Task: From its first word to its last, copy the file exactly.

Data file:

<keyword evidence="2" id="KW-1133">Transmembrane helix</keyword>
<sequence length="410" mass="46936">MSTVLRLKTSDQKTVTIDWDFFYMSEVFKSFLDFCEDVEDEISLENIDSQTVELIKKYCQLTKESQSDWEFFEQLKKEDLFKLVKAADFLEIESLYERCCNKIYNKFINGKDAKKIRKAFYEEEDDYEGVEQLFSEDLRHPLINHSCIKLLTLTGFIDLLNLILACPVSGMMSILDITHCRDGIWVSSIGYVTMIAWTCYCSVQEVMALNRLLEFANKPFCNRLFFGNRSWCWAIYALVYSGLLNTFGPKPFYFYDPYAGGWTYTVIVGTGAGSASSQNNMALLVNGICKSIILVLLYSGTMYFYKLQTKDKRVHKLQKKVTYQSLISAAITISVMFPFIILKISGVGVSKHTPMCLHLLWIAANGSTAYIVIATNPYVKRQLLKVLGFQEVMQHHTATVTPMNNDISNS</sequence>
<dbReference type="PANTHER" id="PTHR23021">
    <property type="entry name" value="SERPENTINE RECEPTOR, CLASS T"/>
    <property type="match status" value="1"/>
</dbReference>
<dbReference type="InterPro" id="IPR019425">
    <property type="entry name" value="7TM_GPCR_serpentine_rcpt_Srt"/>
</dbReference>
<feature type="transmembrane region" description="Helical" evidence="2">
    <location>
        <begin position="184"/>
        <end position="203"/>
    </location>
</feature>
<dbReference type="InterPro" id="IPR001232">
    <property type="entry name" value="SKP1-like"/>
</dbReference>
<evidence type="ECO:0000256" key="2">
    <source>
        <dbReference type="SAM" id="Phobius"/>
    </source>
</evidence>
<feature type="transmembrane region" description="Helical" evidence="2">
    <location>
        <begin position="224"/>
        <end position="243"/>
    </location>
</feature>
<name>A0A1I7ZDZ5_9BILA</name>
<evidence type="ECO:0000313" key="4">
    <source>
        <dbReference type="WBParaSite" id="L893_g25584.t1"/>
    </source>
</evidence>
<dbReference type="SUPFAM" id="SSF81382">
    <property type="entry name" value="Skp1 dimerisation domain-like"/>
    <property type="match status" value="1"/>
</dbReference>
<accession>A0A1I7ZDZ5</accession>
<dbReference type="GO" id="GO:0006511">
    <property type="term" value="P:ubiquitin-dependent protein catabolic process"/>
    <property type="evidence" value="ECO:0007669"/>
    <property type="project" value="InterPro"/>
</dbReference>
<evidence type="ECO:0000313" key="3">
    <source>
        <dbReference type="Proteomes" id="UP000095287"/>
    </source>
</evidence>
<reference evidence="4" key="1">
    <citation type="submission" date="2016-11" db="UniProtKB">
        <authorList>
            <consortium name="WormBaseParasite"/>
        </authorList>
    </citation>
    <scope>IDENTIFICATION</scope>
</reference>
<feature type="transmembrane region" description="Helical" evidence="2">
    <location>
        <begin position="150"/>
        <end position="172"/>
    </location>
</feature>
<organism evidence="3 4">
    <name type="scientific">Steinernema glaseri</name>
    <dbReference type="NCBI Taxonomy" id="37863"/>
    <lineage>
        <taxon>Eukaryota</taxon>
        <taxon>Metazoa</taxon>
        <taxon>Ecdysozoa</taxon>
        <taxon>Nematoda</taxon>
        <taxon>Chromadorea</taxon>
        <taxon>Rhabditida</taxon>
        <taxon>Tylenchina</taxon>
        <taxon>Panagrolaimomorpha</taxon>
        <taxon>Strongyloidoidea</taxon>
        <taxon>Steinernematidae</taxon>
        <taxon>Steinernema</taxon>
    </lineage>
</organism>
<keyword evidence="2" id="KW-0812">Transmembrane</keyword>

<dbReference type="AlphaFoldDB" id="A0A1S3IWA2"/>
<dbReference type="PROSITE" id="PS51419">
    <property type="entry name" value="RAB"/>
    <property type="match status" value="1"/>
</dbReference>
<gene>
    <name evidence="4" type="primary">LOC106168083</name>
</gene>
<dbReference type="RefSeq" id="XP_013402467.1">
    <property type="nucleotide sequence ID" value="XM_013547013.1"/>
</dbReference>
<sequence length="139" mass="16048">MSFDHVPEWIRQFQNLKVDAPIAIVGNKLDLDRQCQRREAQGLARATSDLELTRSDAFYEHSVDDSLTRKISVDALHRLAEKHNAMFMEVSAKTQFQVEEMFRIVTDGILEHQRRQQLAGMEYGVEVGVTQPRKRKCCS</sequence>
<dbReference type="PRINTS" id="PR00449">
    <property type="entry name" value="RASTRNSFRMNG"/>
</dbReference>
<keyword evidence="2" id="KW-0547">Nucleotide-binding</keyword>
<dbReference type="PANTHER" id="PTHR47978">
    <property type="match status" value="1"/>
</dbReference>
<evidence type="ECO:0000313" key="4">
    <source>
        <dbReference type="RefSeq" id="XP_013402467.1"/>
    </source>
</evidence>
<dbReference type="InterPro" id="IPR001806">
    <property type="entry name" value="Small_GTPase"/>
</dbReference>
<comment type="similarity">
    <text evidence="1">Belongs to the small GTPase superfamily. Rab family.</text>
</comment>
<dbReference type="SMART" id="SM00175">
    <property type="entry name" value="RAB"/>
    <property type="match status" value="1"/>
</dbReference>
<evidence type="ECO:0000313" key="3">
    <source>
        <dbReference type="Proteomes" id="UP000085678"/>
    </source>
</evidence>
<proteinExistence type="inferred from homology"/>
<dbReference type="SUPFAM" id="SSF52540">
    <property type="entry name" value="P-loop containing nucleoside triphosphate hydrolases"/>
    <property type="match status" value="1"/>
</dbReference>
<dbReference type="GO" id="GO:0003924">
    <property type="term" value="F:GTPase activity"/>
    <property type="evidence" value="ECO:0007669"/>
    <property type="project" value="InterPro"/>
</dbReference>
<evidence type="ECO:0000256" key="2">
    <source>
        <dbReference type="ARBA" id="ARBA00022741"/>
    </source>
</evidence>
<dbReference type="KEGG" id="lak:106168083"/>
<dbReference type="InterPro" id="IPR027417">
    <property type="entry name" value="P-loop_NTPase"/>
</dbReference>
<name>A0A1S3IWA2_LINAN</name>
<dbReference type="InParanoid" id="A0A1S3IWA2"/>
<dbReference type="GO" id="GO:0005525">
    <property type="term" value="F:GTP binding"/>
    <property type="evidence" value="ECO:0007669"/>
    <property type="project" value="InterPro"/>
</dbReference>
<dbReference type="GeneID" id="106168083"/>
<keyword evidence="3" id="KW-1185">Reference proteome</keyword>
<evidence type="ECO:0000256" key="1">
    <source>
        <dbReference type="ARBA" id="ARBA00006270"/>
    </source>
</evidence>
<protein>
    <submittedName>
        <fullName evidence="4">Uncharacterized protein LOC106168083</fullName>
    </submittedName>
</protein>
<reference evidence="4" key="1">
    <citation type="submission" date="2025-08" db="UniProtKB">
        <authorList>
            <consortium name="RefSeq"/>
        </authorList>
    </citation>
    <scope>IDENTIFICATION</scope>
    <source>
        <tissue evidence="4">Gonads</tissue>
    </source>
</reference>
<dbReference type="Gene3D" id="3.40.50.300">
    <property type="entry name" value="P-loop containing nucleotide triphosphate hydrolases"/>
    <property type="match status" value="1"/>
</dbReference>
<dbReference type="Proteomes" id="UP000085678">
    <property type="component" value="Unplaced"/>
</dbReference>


<keyword evidence="2" id="KW-1133">Transmembrane helix</keyword>
<sequence length="410" mass="46936">MSTVLRLKTSDQKTVTIDWDFFYMSEVFKSFLDFCEDVEDEISLENIDSQTVELIKKYCQLTKESQSDWEFFEQLKKEDLFKLVKAADFLEIESLYERCCNKIYNKFINGKDAKKIRKAFYEEEDDYEGVEQLFSEDLRHPLINHSCIKLLTLTGFIDLLNLILACPVSGMMSILDITHCRDGIWVSSIGYVTMIAWTCYCSVQEVMALNRLLEFANKPFCNRLFFGNRSWCWAIYALVYSGLLNTFGPKPFYFYDPYAGGWTYTVIVGTGAGSASSQNNMALLVNGICKSIILVLLYSGTMYFYKLQTKDKRVHKLQKKVTYQSLISAAITISVMFPFIILKISGVGVSKHTPMCLHLLWIAANGSTAYIVIATNPYVKRQLLKVLGFQEVMQHHTATVTPMNNDISNS</sequence>
<dbReference type="PANTHER" id="PTHR23021">
    <property type="entry name" value="SERPENTINE RECEPTOR, CLASS T"/>
    <property type="match status" value="1"/>
</dbReference>
<dbReference type="InterPro" id="IPR019425">
    <property type="entry name" value="7TM_GPCR_serpentine_rcpt_Srt"/>
</dbReference>
<feature type="transmembrane region" description="Helical" evidence="2">
    <location>
        <begin position="184"/>
        <end position="203"/>
    </location>
</feature>
<dbReference type="InterPro" id="IPR001232">
    <property type="entry name" value="SKP1-like"/>
</dbReference>
<evidence type="ECO:0000256" key="2">
    <source>
        <dbReference type="SAM" id="Phobius"/>
    </source>
</evidence>
<feature type="transmembrane region" description="Helical" evidence="2">
    <location>
        <begin position="224"/>
        <end position="243"/>
    </location>
</feature>
<name>A0A1I7ZDZ5_9BILA</name>
<evidence type="ECO:0000313" key="4">
    <source>
        <dbReference type="WBParaSite" id="L893_g25584.t1"/>
    </source>
</evidence>
<dbReference type="SUPFAM" id="SSF81382">
    <property type="entry name" value="Skp1 dimerisation domain-like"/>
    <property type="match status" value="1"/>
</dbReference>
<accession>A0A1I7ZDZ5</accession>
<dbReference type="GO" id="GO:0006511">
    <property type="term" value="P:ubiquitin-dependent protein catabolic process"/>
    <property type="evidence" value="ECO:0007669"/>
    <property type="project" value="InterPro"/>
</dbReference>
<evidence type="ECO:0000313" key="3">
    <source>
        <dbReference type="Proteomes" id="UP000095287"/>
    </source>
</evidence>
<reference evidence="4" key="1">
    <citation type="submission" date="2016-11" db="UniProtKB">
        <authorList>
            <consortium name="WormBaseParasite"/>
        </authorList>
    </citation>
    <scope>IDENTIFICATION</scope>
</reference>
<feature type="transmembrane region" description="Helical" evidence="2">
    <location>
        <begin position="150"/>
        <end position="172"/>
    </location>
</feature>
<organism evidence="3 4">
    <name type="scientific">Steinernema glaseri</name>
    <dbReference type="NCBI Taxonomy" id="37863"/>
    <lineage>
        <taxon>Eukaryota</taxon>
        <taxon>Metazoa</taxon>
        <taxon>Ecdysozoa</taxon>
        <taxon>Nematoda</taxon>
        <taxon>Chromadorea</taxon>
        <taxon>Rhabditida</taxon>
        <taxon>Tylenchina</taxon>
        <taxon>Panagrolaimomorpha</taxon>
        <taxon>Strongyloidoidea</taxon>
        <taxon>Steinernematidae</taxon>
        <taxon>Steinernema</taxon>
    </lineage>
</organism>
<keyword evidence="2" id="KW-0812">Transmembrane</keyword>

<dbReference type="AlphaFoldDB" id="A0A1S3IWA2"/>
<dbReference type="PROSITE" id="PS51419">
    <property type="entry name" value="RAB"/>
    <property type="match status" value="1"/>
</dbReference>
<gene>
    <name evidence="4" type="primary">LOC106168083</name>
</gene>
<dbReference type="RefSeq" id="XP_013402467.1">
    <property type="nucleotide sequence ID" value="XM_013547013.1"/>
</dbReference>
<sequence length="139" mass="16048">MSFDHVPEWIRQFQNLKVDAPIAIVGNKLDLDRQCQRREAQGLARATSDLELTRSDAFYEHSVDDSLTRKISVDALHRLAEKHNAMFMEVSAKTQFQVEEMFRIVTDGILEHQRRQQLAGMEYGVEVGVTQPRKRKCCS</sequence>
<dbReference type="PRINTS" id="PR00449">
    <property type="entry name" value="RASTRNSFRMNG"/>
</dbReference>
<keyword evidence="2" id="KW-0547">Nucleotide-binding</keyword>
<dbReference type="PANTHER" id="PTHR47978">
    <property type="match status" value="1"/>
</dbReference>
<evidence type="ECO:0000313" key="4">
    <source>
        <dbReference type="RefSeq" id="XP_013402467.1"/>
    </source>
</evidence>
<dbReference type="InterPro" id="IPR001806">
    <property type="entry name" value="Small_GTPase"/>
</dbReference>
<comment type="similarity">
    <text evidence="1">Belongs to the small GTPase superfamily. Rab family.</text>
</comment>
<dbReference type="SMART" id="SM00175">
    <property type="entry name" value="RAB"/>
    <property type="match status" value="1"/>
</dbReference>
<evidence type="ECO:0000313" key="3">
    <source>
        <dbReference type="Proteomes" id="UP000085678"/>
    </source>
</evidence>
<proteinExistence type="inferred from homology"/>
<dbReference type="SUPFAM" id="SSF52540">
    <property type="entry name" value="P-loop containing nucleoside triphosphate hydrolases"/>
    <property type="match status" value="1"/>
</dbReference>
<dbReference type="GO" id="GO:0003924">
    <property type="term" value="F:GTPase activity"/>
    <property type="evidence" value="ECO:0007669"/>
    <property type="project" value="InterPro"/>
</dbReference>
<evidence type="ECO:0000256" key="2">
    <source>
        <dbReference type="ARBA" id="ARBA00022741"/>
    </source>
</evidence>
<dbReference type="KEGG" id="lak:106168083"/>
<dbReference type="InterPro" id="IPR027417">
    <property type="entry name" value="P-loop_NTPase"/>
</dbReference>
<name>A0A1S3IWA2_LINAN</name>
<dbReference type="InParanoid" id="A0A1S3IWA2"/>
<dbReference type="GO" id="GO:0005525">
    <property type="term" value="F:GTP binding"/>
    <property type="evidence" value="ECO:0007669"/>
    <property type="project" value="InterPro"/>
</dbReference>
<dbReference type="GeneID" id="106168083"/>
<keyword evidence="3" id="KW-1185">Reference proteome</keyword>
<evidence type="ECO:0000256" key="1">
    <source>
        <dbReference type="ARBA" id="ARBA00006270"/>
    </source>
</evidence>
<protein>
    <submittedName>
        <fullName evidence="4">Uncharacterized protein LOC106168083</fullName>
    </submittedName>
</protein>
<reference evidence="4" key="1">
    <citation type="submission" date="2025-08" db="UniProtKB">
        <authorList>
            <consortium name="RefSeq"/>
        </authorList>
    </citation>
    <scope>IDENTIFICATION</scope>
    <source>
        <tissue evidence="4">Gonads</tissue>
    </source>
</reference>
<dbReference type="Gene3D" id="3.40.50.300">
    <property type="entry name" value="P-loop containing nucleotide triphosphate hydrolases"/>
    <property type="match status" value="1"/>
</dbReference>
<dbReference type="Proteomes" id="UP000085678">
    <property type="component" value="Unplaced"/>
</dbReference>